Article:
“Before relying on a new experimental device, an experimental scientist always establishes its accuracy. A new detector is calibrated when the scientist observes its responses to known input signals. The results of this calibration are compared against the expected response. An experimental scientist would never conduct an experiment with uncalibrated detectors - that would be unscientific. So too, simulations and analysis with untested software do not constitute science.” (copied from Testing and Continuous Integration with Python, created by Kathryn Huff, see also the Testing chapter in Effective Computation In Physics by Anthony Scopatz and Kathryn Huff)
In software tests, expected results are compared with observed results in order to establish accuracy:
def fahrenheit_to_celsius(temp_f): """ Converts temperature in Fahrenheit to Celsius. """ temp_c = (temp_f - 32.0) * (5.0/9.0) return temp_c def test_fahrenheit_to_celsius(): temp_c = fahrenheit_to_celsius(temp_f=100.0) expected_result = 37.777777 assert abs(temp_c - expected_result) < 1.0e-6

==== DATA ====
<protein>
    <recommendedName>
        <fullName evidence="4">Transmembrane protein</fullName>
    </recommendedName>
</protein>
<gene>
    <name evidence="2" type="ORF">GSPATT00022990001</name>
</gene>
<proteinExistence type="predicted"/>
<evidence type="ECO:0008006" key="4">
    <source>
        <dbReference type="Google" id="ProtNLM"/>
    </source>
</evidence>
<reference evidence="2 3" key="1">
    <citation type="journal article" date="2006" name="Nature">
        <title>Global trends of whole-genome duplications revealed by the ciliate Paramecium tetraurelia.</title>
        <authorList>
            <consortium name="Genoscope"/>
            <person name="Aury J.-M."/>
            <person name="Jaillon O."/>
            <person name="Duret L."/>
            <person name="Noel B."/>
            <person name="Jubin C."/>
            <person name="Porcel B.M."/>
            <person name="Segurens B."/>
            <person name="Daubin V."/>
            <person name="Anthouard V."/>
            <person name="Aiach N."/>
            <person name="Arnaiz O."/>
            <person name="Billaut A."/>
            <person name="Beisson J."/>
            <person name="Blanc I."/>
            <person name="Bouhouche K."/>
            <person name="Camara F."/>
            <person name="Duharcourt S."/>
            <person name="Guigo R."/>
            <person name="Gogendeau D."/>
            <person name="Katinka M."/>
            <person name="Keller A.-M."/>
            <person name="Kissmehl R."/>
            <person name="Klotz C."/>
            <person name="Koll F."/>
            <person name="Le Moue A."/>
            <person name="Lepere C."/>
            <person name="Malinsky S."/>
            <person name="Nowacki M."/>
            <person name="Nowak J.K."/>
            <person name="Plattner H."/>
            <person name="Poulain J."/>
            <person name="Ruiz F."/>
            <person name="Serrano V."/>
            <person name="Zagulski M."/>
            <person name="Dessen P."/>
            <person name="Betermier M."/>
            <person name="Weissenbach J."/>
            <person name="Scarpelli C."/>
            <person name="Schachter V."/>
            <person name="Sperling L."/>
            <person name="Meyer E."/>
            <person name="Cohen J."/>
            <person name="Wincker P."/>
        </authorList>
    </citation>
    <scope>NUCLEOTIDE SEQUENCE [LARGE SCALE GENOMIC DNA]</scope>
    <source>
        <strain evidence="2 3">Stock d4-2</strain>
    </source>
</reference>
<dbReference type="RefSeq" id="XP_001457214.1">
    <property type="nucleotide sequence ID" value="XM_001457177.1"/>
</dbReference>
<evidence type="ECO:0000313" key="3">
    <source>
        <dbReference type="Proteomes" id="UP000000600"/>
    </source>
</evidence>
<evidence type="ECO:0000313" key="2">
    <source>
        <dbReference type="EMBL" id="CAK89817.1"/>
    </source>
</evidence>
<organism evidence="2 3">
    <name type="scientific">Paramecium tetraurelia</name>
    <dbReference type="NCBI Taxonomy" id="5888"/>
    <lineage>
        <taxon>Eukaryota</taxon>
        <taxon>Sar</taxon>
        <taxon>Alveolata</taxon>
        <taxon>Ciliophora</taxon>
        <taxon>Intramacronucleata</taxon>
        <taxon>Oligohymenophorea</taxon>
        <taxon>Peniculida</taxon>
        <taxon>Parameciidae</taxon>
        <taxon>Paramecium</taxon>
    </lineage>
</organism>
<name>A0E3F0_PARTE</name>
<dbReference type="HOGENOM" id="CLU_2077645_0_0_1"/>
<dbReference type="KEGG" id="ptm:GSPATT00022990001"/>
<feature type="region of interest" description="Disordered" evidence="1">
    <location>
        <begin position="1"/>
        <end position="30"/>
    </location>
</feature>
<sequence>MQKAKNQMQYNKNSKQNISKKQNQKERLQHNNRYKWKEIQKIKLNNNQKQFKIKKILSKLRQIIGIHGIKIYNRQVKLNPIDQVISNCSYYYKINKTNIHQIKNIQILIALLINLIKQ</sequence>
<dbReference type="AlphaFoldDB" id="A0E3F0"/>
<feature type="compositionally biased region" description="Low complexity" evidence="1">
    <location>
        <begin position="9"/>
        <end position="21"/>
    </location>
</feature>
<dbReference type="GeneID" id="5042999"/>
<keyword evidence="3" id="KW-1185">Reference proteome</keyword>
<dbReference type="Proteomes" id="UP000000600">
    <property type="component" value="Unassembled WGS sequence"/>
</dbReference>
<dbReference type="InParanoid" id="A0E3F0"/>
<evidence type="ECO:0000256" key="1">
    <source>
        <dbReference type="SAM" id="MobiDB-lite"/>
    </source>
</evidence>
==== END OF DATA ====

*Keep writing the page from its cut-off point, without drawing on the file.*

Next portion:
Why are we not comparing directly all digits with the expected result?
Suiting up to modify untested code:
def fahrenheit_to_celsius(temp_f): temp_c = (temp_f - 32.0) * (5.0/9.0) return temp_c temp_c = fahrenheit_to_celsius(temp_f=100.0) print(temp_c)
f_to_c_offset = 32.0 f_to_c_factor = 0.555555555 temp_c = 0.0 def fahrenheit_to_celsius_bad(temp_f): global temp_c temp_c = (temp_f - f_to_c_offset) * f_to_c_factor fahrenheit_to_celsius_bad(temp_f=100.0) print(temp_c)